MPF reform on fee-controlled default plan pushed back

Employees will not be able to enjoy a core fund with lower management fees of their mandatory provident fund schemes until the first half next year, rather than the planned end of this year, Secretary for Financial Services and the Treasury Ceajer Chan Ka-keung said.

The Mandatory Provident Fund Schemes (Amendment) Bill 2015 passed its third reading at the Legislative Council by 45 votes to two yesterday.

The bill mandates that all trustees provide in their MPF schemes a default plan for employees who do not to make a choice of the complex investment funds.

There are currently about 20 percent of MPF scheme members who have not made a fund choice. But once the legislation is introduced, these employees will be automatically enroled in the default fund, which is subject to the fee control.

The amendment bill will cap the miscellaneous fees, which cover compensation fund levy, establishment cost of the scheme, indemnity insurance, auditor’s fees and legal charges, to 0.2 percent of the total assets.

Management fees, meanwhile, will be capped at an annual rate of 0.75 percent. Such payments include those asset based fees paid for the services, provided by the the trustee, investment manager and sponsor of the MPF scheme.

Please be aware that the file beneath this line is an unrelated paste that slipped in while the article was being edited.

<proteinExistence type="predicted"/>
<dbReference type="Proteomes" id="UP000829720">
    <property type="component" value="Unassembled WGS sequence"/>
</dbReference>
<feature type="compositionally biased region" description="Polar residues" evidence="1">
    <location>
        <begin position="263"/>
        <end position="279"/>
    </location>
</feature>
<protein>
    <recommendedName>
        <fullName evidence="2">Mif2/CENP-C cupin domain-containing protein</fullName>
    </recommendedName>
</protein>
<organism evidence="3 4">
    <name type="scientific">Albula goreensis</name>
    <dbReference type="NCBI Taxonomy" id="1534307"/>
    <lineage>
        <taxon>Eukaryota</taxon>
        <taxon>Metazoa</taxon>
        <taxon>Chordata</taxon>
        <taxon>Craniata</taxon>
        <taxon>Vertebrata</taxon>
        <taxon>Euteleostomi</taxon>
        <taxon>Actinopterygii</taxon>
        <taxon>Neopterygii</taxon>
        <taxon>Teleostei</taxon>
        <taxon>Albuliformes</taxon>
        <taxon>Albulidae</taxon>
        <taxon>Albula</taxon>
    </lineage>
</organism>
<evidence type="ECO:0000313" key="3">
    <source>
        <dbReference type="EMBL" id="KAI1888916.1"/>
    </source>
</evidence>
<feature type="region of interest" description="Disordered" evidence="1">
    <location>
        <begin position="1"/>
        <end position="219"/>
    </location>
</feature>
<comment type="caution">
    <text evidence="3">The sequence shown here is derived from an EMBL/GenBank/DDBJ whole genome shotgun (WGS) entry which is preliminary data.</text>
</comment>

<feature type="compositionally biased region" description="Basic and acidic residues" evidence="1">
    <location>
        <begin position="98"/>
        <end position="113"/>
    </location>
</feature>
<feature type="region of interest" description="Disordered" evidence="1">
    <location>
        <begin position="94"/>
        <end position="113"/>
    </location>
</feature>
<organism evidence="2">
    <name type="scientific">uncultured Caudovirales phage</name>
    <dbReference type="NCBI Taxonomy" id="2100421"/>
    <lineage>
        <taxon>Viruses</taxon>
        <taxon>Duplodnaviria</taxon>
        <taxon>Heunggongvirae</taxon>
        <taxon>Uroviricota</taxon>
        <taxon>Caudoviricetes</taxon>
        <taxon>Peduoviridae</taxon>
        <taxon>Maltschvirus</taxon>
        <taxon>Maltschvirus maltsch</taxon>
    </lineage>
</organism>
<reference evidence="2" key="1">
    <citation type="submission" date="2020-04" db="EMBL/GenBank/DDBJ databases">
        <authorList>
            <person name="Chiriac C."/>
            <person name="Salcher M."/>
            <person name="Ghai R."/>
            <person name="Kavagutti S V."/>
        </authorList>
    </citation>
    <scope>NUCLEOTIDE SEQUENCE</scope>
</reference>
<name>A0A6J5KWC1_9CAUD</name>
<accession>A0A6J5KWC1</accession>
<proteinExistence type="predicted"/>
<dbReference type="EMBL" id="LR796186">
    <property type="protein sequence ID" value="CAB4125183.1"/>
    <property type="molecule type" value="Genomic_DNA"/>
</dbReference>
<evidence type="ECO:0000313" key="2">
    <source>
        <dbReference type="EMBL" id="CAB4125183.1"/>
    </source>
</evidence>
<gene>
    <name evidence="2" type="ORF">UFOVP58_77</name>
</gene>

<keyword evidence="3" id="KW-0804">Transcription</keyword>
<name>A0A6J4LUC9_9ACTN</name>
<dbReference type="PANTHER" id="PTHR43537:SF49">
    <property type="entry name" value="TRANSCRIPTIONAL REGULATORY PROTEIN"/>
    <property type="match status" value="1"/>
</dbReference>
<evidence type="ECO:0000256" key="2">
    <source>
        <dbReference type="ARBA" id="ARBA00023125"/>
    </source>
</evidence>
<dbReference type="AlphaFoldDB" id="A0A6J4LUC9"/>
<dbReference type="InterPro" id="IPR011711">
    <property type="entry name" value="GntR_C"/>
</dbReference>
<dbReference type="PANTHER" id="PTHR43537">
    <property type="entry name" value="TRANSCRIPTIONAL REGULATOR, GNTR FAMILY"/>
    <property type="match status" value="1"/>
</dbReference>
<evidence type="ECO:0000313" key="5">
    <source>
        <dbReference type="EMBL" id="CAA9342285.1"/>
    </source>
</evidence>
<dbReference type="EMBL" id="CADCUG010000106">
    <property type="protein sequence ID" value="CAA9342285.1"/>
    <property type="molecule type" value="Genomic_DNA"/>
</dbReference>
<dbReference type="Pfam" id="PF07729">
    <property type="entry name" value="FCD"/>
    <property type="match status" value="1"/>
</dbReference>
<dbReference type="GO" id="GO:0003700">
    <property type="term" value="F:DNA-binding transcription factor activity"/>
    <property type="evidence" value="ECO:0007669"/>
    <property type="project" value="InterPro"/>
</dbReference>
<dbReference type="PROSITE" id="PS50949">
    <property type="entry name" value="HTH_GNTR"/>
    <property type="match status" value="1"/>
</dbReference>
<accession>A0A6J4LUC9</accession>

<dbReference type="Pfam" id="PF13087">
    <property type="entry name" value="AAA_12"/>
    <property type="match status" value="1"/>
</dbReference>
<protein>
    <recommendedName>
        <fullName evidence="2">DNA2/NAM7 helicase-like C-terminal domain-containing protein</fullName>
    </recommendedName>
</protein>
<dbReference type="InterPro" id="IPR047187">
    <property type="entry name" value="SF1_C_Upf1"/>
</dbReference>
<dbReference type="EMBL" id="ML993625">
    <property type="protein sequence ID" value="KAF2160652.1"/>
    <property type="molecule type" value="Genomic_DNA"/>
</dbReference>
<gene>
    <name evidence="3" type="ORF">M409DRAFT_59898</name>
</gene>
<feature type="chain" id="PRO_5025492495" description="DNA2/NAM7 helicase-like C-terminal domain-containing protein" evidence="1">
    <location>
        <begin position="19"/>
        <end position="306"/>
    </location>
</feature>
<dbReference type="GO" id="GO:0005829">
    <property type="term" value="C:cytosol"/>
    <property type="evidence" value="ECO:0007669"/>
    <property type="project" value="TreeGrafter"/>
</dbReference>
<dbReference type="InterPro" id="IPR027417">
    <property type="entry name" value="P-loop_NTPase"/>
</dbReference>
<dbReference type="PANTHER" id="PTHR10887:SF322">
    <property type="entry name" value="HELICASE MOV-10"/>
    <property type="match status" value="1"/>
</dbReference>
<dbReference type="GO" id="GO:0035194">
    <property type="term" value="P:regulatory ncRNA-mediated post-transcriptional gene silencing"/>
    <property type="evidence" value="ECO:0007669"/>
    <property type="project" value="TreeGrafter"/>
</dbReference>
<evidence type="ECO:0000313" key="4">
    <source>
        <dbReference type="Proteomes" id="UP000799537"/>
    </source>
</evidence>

This means that altogether, the maximum charge for the new default plan each year will be 0.95 percent of the total investment.

Chan described passage of the bill as an “important reform”, but noted it will take time for the industry to make the necessary changes and implementation will be delayed by six months.

Labour Party lawmaker Lee Cheuk- yan said the delay is disappointing and cannot be justified.

“I don’t think it really takes a lot of effort for the trustees to comply with the law,” said Lee, who believes the government is afraid of putting pressure on the trustees.

He pointed out that the MPF management fee in Hong Kong is extremely high compared to that in other countries.

“In the last financial year we suffered a loss of HK$50 billion, and still, we had to pay a management fee of HK$10 billion,” Lee added.

“So whether they make a loss or profit, they still charge the same amount. This is really unfair to the MPF holders the workers in Hong Kong,” he said.

Hong Kong Investment Funds Association chief executive Sally Wong Chi-ming said while the 0.75 management fee cap may create pressure for some trustees, most companies regard the cap as viable.